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Die Heuning Pot Literature Guide
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Analysis

Music was important to James Wright. "You can endure almost anything as long as you can sing about it," he said. The music in "A Blessing" is subtle but powerful, created in part through the rhythms of the lines (see "Form and Meter" section). As free verse, the poem doesn't wear its sounds on its sleeve. There are no obvious rhymes, and other sound devices work their magic almost invisibly within and across the lines of the poem.

There are only two instances of rhyme in the poem, and both are inconspicuous internal rhymes. Line 8 contains the exact rhyme "they" and "day," while line 12 contains the slant rhyme (or "almost" rhyme) of "there" and "theirs." Shmoop admits to missing both of these rhymes the first couple of times we read the poem. And even after we noticed them, they seemed pretty inconsequential at first. But when we paid closer attention, some interesting effects emerged.

In line 8, the long A sound in the rhyming words "they" and "day" recurs in the word "grazing." Is there any connection between this repeated sound and the meaning of the line ("Where they have been grazing all day")? Grazing is a pretty repetitive activity: if you're a pony, you use your lips and teeth to gather one tuft of grass, then another and another, while you slowly stroll across the pasture.

Line 12 is about "loneliness," and the slant rhyme in this line reinforces the idea of being closed off or self-contained. Almost identical in sound, the words at the beginning and end of the line ("There" and "theirs") form a kind of closed circle. Just another example of how this poet's super-sonic devices fly under the reader's radar!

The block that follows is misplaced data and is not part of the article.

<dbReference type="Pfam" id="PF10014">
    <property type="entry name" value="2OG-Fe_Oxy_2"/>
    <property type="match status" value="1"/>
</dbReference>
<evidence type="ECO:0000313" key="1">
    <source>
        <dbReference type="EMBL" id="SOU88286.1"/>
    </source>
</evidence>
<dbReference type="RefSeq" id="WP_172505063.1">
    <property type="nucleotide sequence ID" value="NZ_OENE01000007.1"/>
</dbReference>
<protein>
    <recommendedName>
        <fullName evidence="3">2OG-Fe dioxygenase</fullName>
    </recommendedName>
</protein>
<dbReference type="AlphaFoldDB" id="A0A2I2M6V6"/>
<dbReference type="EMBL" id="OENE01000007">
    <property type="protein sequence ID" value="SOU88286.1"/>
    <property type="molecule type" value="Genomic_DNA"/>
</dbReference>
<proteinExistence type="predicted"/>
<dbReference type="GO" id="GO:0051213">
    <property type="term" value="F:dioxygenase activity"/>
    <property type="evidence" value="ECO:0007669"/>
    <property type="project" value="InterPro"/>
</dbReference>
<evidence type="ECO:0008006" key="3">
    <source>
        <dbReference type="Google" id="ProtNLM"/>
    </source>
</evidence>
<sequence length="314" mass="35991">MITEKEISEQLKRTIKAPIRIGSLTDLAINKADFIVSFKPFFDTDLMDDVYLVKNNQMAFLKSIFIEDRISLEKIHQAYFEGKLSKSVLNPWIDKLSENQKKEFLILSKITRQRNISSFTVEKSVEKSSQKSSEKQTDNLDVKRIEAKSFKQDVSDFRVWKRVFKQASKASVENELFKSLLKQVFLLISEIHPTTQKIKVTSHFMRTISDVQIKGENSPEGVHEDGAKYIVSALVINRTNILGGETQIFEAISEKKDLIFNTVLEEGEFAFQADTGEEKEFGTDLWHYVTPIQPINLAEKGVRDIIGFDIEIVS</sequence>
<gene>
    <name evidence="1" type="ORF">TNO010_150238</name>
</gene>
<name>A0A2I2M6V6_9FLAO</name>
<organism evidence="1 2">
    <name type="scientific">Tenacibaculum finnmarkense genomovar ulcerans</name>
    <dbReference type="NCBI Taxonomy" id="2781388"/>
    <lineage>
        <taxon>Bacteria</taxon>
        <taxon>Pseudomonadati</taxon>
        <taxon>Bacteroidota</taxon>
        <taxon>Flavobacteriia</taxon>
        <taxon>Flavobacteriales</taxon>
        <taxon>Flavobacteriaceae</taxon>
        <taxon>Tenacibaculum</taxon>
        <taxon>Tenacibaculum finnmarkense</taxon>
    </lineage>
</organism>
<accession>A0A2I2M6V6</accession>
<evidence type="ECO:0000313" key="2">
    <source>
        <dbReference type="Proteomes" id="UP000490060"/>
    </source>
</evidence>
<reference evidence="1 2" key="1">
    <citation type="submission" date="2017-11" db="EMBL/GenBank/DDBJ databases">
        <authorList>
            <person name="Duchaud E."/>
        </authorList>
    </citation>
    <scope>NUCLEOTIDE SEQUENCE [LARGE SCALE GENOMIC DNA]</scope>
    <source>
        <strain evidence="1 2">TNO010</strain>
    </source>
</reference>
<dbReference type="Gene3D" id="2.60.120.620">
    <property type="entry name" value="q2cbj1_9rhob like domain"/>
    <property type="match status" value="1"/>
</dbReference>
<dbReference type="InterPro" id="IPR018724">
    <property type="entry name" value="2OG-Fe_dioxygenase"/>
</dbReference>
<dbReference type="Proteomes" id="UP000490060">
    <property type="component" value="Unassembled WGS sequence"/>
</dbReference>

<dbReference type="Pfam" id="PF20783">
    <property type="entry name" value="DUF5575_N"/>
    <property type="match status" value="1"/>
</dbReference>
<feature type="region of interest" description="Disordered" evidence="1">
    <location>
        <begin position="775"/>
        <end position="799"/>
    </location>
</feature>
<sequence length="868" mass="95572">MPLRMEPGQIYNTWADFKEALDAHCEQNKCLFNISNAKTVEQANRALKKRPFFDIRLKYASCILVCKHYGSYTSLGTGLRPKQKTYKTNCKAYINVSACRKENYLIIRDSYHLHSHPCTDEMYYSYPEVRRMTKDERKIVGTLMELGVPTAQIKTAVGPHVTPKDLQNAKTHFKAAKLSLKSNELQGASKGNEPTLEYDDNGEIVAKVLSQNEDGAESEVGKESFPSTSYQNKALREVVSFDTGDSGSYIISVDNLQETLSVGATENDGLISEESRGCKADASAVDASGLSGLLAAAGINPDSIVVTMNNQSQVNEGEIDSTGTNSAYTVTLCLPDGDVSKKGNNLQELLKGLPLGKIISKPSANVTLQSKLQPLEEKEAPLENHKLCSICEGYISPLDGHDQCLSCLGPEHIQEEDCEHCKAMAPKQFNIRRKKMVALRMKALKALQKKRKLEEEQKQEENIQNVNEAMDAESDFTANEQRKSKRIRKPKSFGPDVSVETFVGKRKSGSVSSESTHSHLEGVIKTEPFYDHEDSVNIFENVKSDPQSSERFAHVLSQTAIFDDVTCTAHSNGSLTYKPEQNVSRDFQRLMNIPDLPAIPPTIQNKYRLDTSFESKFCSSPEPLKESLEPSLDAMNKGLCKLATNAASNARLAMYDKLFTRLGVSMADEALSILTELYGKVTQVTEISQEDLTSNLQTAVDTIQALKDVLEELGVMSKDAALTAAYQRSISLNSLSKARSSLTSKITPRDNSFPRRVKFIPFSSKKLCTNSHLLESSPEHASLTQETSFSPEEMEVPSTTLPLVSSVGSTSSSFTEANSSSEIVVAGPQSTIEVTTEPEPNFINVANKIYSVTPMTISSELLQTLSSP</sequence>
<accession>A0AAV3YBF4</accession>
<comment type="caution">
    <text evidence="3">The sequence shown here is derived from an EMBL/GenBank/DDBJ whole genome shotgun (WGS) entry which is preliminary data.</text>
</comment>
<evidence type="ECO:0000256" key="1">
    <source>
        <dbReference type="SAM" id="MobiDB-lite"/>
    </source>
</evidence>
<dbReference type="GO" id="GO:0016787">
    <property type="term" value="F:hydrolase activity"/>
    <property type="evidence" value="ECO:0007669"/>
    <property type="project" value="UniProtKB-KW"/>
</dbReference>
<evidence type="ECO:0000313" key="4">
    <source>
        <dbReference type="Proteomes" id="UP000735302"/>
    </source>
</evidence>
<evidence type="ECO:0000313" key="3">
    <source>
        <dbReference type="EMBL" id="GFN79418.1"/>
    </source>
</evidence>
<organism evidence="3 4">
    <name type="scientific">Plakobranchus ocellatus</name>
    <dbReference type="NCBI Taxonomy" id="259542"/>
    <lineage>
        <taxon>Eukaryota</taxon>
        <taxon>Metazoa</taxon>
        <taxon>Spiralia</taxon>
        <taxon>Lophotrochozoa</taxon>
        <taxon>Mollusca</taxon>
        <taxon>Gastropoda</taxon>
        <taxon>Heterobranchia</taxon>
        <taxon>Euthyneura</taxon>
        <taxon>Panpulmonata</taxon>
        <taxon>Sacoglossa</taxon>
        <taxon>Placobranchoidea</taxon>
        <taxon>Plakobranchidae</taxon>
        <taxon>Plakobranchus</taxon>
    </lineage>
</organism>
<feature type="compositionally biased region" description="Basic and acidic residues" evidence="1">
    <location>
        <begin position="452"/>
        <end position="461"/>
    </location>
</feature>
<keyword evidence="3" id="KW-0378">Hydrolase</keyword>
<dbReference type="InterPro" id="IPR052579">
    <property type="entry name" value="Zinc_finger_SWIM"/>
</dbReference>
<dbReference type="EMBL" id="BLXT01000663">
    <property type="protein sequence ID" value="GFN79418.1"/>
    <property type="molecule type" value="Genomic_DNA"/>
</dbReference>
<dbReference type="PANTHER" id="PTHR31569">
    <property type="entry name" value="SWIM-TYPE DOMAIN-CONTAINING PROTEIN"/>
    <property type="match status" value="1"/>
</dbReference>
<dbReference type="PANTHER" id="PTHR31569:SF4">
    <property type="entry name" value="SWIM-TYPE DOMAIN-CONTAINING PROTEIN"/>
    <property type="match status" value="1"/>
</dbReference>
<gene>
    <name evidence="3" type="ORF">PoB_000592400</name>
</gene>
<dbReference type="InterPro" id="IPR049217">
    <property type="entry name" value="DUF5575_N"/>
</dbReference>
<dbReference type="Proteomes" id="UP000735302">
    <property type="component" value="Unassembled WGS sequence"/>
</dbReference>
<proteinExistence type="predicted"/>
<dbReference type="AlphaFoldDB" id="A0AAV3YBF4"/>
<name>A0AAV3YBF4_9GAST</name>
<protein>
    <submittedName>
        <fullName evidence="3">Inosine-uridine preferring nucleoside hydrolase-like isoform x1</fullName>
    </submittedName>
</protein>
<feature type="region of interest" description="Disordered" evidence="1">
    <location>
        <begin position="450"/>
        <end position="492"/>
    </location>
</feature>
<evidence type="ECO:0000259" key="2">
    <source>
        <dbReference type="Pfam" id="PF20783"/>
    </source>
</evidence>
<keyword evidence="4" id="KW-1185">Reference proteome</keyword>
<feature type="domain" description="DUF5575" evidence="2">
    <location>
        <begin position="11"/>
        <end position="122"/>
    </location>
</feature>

Once you're sensitized to Wright's subtle use of sound, you start hearing musical effects throughout the poem. The first two lines of the poem are woven together with short O sounds ("off," "Rochester," "softly") and long I sounds ("highway" and "Twilight"). In lines 3 and 4, repetition of the long I sound emphasizes the "kindness" in the ponies' "eyes." Alliteration links the next two lines ("willows" and "welcome"). Line 20 is tightly stitched together with both alliteration ("light […] long," "moves […] me") and assonance ("breeze […] me").

In lines 21 and 22, the poem switches abruptly from physical description to abstract imagery. Notice how Wright uses alliteration to ease this conceptual transition. Bridging the gap are the repeated S sounds in "skin" and "Suddenly" and the repeated R sounds in "wrist" and realize."

Midway through "A Blessing," and again at the end, alliteration amplifies key themes of the poem. In lines 11 and 12, the L sound in "loneliness" carries a melancholy echo of the L sound in "love" (for more on this, check out the "Calling Card" and "Themes" sections). In the last two lines of the poem, the triple alliteration of "body […] break […] blossom" just might blow your mind or make your brain explode! (For more on this, see "Transformation" in the "Themes" section.)

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